The Washington Nationals have the second best record in the National League, and the third best in all of baseball. They have last year's Cy Young winner, another top-15 starter, a 24-year-old, former unanimous MVP, one of the best offenses in baseball, and an 11 game lead in their division entering Sunday. They're an elite team, but up until recently it was tough to take their chances at post-season success seriously. Not because Harper and Strasburg still haven't been to round two, but because the 2017 Nationals don't have a good bullpen. Yes, they recently traded for Sean Doolittle and Ryan Madson and that makes them better, but it's still a unit that can't compete with the Dodgers, Cubs, Rockies, and even Diamondbacks.
So yeah, file me under the category of people that think relief pitching is going to be huge (huuuuuge) in this year's playoffs. What's advantageous about having a good bullpen in October is that it can cover up flaws including offense (good relievers give you the ability to win close, low scoring games) and starting pitching (starters simply don't have to pitch as deep into games). And what would you know, those are the two areas the Yankees needed to address before this year's trade deadline. As part of their "blockbuster" trade from this past week the Yanks upgraded their corner infield hole by acquiring Todd Frazier. Frazier isn't the "star" he once was in 2015-16 when he hit 35 and 40 homers respectively, but he's certainly better than what the Bombers have been playing with at first base this year. Before Frazier they had used 11 different guys at that position. Now there are rumors the Yanks are still going after starting pitching (maybe Sonny Gray), but so far they've gone about addressing this need indirectly - and that's through the pen.
New York got two power strikeout arms in the White Sox trade. We'll start with David Robertson as he's the more well known name. He's pitched in New York before, as Mariano Rivera's set up man (plus one year as closer), and he's been closing for the Sox ever since signing there as a free agent prior to 2015. He's good enough to be the best reliever on a championship team with a career 2.95 ERA and 11.9 K/9. However, the Yankees now have the luxury of making him their 8th inning guy for now (7th inning? 6th? 5th?...we'll get to that in a sec).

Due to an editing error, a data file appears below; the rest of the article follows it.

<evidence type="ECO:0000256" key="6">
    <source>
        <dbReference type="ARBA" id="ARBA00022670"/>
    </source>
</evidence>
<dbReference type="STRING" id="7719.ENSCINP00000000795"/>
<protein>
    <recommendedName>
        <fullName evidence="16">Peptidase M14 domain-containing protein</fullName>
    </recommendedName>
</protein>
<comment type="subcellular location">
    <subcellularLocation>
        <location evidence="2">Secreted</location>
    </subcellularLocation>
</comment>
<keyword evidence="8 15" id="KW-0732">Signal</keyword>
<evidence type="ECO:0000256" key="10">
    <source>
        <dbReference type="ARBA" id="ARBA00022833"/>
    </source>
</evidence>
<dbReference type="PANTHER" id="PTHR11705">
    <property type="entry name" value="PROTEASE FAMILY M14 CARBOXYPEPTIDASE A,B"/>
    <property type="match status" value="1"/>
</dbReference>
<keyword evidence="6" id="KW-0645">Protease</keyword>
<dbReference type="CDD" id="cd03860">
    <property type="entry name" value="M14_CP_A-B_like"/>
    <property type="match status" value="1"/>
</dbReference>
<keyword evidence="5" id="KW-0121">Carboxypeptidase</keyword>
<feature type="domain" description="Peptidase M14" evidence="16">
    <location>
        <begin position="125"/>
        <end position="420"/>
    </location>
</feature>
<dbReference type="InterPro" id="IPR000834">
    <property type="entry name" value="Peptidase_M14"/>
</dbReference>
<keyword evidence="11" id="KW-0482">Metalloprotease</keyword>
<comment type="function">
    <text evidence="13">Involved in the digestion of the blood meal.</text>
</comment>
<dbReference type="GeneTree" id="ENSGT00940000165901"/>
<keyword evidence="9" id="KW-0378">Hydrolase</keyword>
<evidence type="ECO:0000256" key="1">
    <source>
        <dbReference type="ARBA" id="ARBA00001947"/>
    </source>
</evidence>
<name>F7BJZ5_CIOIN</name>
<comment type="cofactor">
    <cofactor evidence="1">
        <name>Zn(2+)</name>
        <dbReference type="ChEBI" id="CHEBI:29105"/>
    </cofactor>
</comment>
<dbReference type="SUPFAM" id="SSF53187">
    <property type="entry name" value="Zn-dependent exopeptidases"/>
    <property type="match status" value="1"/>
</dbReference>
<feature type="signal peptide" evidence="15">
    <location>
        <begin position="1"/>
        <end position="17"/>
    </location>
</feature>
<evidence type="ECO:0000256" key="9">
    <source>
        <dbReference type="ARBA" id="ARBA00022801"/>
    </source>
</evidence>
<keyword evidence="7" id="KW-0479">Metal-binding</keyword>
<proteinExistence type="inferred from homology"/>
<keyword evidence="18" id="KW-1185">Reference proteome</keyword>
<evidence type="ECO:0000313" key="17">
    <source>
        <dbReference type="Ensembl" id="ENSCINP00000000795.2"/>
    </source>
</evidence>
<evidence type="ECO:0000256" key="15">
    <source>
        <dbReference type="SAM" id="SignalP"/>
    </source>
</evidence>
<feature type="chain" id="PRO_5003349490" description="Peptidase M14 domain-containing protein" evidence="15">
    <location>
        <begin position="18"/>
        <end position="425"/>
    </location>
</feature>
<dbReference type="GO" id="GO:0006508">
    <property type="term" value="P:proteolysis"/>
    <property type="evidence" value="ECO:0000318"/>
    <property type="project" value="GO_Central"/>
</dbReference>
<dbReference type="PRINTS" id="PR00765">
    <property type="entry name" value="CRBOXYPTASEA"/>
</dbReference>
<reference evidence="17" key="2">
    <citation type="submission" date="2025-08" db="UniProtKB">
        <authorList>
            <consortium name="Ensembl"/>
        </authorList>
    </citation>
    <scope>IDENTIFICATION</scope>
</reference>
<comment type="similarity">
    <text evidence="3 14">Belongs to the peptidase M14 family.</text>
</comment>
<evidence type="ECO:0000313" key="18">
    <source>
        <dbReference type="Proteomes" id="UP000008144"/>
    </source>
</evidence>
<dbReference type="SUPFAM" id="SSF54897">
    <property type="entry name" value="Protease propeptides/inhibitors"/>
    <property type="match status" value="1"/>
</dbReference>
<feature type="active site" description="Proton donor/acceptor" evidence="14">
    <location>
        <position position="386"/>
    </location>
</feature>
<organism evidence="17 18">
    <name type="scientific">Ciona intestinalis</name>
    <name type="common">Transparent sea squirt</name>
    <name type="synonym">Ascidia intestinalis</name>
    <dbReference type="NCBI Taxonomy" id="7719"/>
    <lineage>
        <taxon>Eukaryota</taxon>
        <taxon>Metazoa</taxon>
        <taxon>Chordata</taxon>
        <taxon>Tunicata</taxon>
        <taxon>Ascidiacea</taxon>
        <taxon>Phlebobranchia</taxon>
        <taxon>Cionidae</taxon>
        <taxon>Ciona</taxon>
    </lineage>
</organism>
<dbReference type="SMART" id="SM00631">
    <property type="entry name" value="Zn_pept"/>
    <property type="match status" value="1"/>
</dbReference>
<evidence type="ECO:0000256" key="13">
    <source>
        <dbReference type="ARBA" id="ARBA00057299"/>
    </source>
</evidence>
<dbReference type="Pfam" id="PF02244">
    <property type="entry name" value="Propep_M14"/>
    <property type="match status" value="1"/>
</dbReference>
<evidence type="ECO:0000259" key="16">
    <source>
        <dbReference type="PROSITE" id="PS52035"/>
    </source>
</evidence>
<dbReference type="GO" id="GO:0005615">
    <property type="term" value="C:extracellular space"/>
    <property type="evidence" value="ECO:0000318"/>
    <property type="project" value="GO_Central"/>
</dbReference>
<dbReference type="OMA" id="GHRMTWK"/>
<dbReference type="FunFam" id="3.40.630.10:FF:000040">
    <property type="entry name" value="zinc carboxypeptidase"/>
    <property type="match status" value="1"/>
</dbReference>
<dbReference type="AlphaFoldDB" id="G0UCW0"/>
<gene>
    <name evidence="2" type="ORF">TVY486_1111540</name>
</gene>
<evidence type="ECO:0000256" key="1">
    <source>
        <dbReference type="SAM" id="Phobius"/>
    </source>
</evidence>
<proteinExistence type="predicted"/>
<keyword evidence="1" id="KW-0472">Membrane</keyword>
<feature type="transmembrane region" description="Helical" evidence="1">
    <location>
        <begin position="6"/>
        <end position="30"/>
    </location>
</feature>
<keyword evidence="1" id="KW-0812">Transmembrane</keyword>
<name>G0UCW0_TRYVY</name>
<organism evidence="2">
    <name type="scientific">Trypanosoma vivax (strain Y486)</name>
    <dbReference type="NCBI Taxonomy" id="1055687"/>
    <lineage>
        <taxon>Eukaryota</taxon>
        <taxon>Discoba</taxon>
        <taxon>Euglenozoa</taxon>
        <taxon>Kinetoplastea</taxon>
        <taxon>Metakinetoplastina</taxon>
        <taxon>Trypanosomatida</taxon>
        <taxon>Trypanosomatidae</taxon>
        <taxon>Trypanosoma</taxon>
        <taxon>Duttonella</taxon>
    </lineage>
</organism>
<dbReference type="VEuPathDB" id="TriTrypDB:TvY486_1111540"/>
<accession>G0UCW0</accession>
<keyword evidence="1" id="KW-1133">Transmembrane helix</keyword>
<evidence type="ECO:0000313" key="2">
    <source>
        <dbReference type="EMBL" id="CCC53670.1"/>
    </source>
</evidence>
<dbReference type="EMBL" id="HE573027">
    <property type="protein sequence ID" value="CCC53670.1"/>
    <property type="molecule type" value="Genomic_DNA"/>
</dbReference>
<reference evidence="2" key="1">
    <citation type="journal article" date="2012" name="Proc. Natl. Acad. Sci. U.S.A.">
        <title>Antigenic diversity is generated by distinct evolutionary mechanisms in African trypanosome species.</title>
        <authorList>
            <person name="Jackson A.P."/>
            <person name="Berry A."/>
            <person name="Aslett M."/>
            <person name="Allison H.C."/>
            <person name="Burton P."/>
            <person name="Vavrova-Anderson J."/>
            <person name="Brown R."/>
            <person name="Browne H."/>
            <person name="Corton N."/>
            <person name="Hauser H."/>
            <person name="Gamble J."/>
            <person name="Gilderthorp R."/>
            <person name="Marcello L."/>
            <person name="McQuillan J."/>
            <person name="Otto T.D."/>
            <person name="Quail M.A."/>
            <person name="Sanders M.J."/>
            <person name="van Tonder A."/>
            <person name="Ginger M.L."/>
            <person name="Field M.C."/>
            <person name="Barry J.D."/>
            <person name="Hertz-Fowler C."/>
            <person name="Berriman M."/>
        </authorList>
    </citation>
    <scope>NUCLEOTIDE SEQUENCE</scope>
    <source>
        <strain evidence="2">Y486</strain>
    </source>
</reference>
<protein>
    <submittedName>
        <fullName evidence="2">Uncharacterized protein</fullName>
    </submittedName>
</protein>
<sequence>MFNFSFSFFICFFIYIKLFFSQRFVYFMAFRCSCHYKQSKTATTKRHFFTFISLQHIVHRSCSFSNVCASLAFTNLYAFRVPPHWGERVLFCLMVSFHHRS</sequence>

The other reliever New York got was actually the centerpiece of the trade, though he is likely the least well known player of the group...Tommy Kahnle. The 27-year-old was a tough guy for teams to evaluate this trade deadline because on one hand he clearly made major adjustments to begin dominating this year. From 2014-16 Kahnle posted BB/9 rates of 4.1, 7.6, and 6.6, which are all horrible numbers. So far in 2017? 1.6 BB/9. And that's not even the most impressive Kahnle stat this year. Craig Kimbrel currently leads all relievers with a 49.3 K% according to FanGraphs. Second on that list? Above all of Kenley Jansen, Andrew Miller, Dellin Betances, and Aroldis Chapman? Kahnle, at 43.7%. Additionally, whereas Robertson is signed through only next year Kahnle is under team control through 2020. It's a small sample of major success (39 innings), but so far in 2017 he has been an absolute STUD.
Before this trade the Yanks were basically playing seven inning games in theory, right? Assuming Betances and Chapman could lock down the eighth and ninth innings. Now throw in Robertson and Kahnle and the Yankees are playing, what, five inning games come playoff time? But wait! There's more. The Evil Empire has another reliever already in place - Chad Green - a 26-year-old who has a 1.66 ERA with 51 strikeouts in 38 innings this year. Betances and Chapman steal all the headlines but Green has been better than both of them through mid-July. Remember that K% stat I just mentioned? Green ranks ninth among MLB relievers on that list. Add in Kahnle (2nd), Betances (5th) and Robertson (11th) and New York suddenly has four of the 11 best strikeout arms in baseball this season. Chapman, historically the best of the group, would rank 23rd right now if he had the innings to qualify. The fact that the Yankees have four guys striking out more batters than Aroldis Fucking Chapman this year should make them a team "nobody wants to play" come October.
Building a super bullpen is nothing new to the Yankees. Last season they entered spring training with Betances, Miller, and Chapman. It's clear they are trying to follow the Royals blueprint from 2014-15 where Kansas City rode an elite bullpen to two straight pennants. Not only can the Yankees easily protect a lead after five innings, they can bring any of their arms in early in the game during critical moments similar to what Cleveland did with Miller last year. The difference is the Yankees have three or four guys who can fill that Miller role AND they still have Chapman for the ninth. THEN you consider all the off days of the MLB post-season and it's terrifying to think how well rested the New York pen will be.
Finally, Joe Girardi has Adam Warren who doesn't strike out the amount of batters the rest of the group does, but he as a 1.99 ERA and is capable of pitching multiple innings at a time. That's SIX "shut down" relief options, meaning in a must win game with everyone rested a Yankees starter would need to pitch just three innings before the team could look to its bullpen. As a Red Sox fan (and someone who believes aggressive bullpen usage is going to continue this Fall) this scares the living shit out of me.